President Donald Trump speaks to reporters during a Cabinet meeting at The White House on October 21, 2019 in Washington, D.C. (Photo by (Ricky Carioti/The Washington Post via Getty Images)
Trump keeps saying “read the transcript.” But that’s obviously the last thing he wants his supporters to do
November 4, 2019 6:25PM (UTC)
After Donald Trump’s humiliating appearance at the World Series in Washington, where he was met with a cacophony of boos and “lock him up” chants, Trump made a cheap effort at righting the ship by going to an Ultimate Fighting Championship event in New York on Saturday. It no doubt seemed like an easy win to Trump and his adult sons — who accompanied him — since the popularity of UFC is assumed to be based on the same insecure masculinity and love of pointless cruelty that motivates Trump’s base.
No doubt, there were plenty of crappy white guys ready to cheer the orange hobgoblin whose racism and sexism helps distract them from their haunting and absolutely correct fears of their own inadequacies. But even at the UFC match, in the belly of the toxic-masculinity beast, Trump found that people hate him and was met with even more boos.
But this time, instead of just admitting that he can’t stick his head out public without being booed, Trump turned to his trusted friend, gaslighting, to deny the loud, undeniable booing recorded at Madison Square Garden. Trump took to Twitter and claimed it was “like walking into a Trump Rally.” Both Donald Trump Jr. and Eric Trump, who were there and certainly heard the loud booing, insisted the claims about heckling were “fake,” even though, again, the video evidence proliferated online for anyone willing to watch it. Soon, a tedious debate on social media broke out, with Trump supporters trying to muddy the waters and deny what was clearly audible on the videos from Saturday.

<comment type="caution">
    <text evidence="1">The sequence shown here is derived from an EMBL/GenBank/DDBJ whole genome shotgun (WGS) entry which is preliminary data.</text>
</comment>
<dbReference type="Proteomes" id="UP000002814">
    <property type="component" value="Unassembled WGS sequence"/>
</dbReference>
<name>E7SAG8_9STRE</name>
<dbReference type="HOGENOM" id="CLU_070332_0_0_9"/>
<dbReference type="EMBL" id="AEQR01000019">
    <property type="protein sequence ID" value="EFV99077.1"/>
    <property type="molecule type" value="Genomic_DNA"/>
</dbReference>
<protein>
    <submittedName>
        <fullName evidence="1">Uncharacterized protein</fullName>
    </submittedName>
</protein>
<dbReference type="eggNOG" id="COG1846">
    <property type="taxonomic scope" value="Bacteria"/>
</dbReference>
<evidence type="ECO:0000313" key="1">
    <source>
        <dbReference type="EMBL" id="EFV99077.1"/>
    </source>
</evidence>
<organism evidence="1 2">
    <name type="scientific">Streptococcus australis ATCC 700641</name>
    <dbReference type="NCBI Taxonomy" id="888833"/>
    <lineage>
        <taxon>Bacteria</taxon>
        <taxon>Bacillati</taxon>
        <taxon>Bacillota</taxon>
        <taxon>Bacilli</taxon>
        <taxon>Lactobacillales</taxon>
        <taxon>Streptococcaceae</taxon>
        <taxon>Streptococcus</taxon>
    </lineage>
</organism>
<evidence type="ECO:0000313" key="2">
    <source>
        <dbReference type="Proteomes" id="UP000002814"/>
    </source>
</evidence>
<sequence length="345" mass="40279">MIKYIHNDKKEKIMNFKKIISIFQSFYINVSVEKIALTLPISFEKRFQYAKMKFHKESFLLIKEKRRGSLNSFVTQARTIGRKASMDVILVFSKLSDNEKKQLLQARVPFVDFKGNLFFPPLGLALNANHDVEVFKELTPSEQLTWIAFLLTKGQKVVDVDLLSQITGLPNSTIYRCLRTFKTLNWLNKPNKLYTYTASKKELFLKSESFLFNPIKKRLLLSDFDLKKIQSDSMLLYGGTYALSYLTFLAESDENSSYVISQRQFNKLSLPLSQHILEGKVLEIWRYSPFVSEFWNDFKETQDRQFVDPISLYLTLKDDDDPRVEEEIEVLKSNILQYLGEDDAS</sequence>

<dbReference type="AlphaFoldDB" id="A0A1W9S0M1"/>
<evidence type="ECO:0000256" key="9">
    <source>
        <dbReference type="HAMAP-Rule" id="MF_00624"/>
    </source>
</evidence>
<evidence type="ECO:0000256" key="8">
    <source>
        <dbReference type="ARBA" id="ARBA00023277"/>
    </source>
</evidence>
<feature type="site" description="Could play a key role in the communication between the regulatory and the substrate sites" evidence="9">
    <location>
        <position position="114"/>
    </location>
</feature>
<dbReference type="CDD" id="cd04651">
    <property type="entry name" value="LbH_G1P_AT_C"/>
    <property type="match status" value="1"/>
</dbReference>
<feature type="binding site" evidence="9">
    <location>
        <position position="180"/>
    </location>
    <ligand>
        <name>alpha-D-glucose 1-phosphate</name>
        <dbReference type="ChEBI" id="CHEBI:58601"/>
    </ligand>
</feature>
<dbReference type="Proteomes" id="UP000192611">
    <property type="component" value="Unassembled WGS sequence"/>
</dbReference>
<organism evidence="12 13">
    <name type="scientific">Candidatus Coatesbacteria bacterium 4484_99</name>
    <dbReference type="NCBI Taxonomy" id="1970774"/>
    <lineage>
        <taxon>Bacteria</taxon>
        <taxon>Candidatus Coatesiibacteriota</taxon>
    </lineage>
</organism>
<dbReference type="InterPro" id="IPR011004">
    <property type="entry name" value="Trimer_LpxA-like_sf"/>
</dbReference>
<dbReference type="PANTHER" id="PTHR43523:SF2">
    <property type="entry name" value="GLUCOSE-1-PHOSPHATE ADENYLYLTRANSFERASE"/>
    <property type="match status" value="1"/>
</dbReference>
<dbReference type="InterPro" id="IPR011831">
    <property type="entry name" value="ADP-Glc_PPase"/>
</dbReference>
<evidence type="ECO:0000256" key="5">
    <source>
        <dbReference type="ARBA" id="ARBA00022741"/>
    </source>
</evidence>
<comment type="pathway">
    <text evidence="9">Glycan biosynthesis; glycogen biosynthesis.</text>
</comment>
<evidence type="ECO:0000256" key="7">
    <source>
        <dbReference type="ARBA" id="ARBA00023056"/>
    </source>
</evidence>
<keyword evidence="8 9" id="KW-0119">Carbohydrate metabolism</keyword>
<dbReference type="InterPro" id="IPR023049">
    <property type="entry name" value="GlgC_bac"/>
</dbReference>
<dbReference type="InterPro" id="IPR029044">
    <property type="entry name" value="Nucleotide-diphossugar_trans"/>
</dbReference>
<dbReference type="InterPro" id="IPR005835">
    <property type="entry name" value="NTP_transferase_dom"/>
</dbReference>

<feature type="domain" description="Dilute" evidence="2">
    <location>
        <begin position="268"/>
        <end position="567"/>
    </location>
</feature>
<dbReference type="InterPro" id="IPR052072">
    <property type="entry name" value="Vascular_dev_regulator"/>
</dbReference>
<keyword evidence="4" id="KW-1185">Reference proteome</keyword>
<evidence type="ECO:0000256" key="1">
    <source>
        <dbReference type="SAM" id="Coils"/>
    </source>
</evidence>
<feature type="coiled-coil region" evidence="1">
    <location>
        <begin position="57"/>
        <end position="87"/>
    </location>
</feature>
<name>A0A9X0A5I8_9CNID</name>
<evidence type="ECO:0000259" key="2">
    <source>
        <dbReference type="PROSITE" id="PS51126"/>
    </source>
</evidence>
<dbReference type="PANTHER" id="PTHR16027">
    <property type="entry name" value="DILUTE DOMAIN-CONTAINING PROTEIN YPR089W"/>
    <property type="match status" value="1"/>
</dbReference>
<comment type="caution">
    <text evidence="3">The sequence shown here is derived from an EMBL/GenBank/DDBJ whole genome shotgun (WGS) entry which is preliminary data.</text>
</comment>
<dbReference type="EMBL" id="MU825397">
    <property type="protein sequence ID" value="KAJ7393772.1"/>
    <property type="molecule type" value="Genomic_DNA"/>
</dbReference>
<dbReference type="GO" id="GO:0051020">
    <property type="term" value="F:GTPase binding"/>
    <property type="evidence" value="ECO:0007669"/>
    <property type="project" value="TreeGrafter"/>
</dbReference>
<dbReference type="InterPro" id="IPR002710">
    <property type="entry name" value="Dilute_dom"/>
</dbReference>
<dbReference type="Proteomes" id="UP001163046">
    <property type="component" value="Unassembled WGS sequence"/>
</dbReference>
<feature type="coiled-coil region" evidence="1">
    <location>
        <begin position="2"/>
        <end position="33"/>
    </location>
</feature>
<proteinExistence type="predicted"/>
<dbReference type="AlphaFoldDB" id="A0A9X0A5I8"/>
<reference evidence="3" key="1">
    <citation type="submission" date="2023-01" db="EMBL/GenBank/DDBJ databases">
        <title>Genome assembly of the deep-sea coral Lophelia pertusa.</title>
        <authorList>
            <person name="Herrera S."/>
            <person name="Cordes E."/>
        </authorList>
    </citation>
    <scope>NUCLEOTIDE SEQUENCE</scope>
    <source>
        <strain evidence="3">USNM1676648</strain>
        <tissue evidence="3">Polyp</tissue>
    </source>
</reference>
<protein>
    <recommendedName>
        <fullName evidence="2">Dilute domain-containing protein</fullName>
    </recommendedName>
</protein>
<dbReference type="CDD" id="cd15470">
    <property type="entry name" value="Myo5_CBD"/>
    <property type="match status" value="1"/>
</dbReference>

It was a rehash of the Trump inauguration, when the White House, through then-press secretary Sean Spicer, vehemently insisted that Trump had drawn “the largest audience ever to witness an inauguration,” a claim that anyone with functioning eyeballs could see was a flat-out lie. And yet Trump’s base played along, choosing to agree with the blatant lie instead of the evidence of their own senses.
These sorts of events, where Trump tells narcissistic lies about his own popularity and his followers pretend to believe him, might seem like silly diversions. But it turns out they serve a purpose. Trump is now pulling the same stunt with his impeachment defense, calling on his supporters to refuse to accept the evidence that’s front of their own eyes, and believe his transparent lies instead.
To recap: The only reason Trump is almost certainly getting impeached in the first place is that, in a recreated (and, apparently, selectively edited) White House transcript of a July 25 phone call with Ukrainian President Volodymyr Zelensky, Trump clearly threatens to withhold military aid in order to extort the Ukrainian government into helping him fabricate conspiracy theories. One of those, of course, was aimed at smearing former Vice President Joe Biden and the other, weirdly, was aimed at exonerating the Russian government from the charge it interfered with the 2016 presidential election. This tra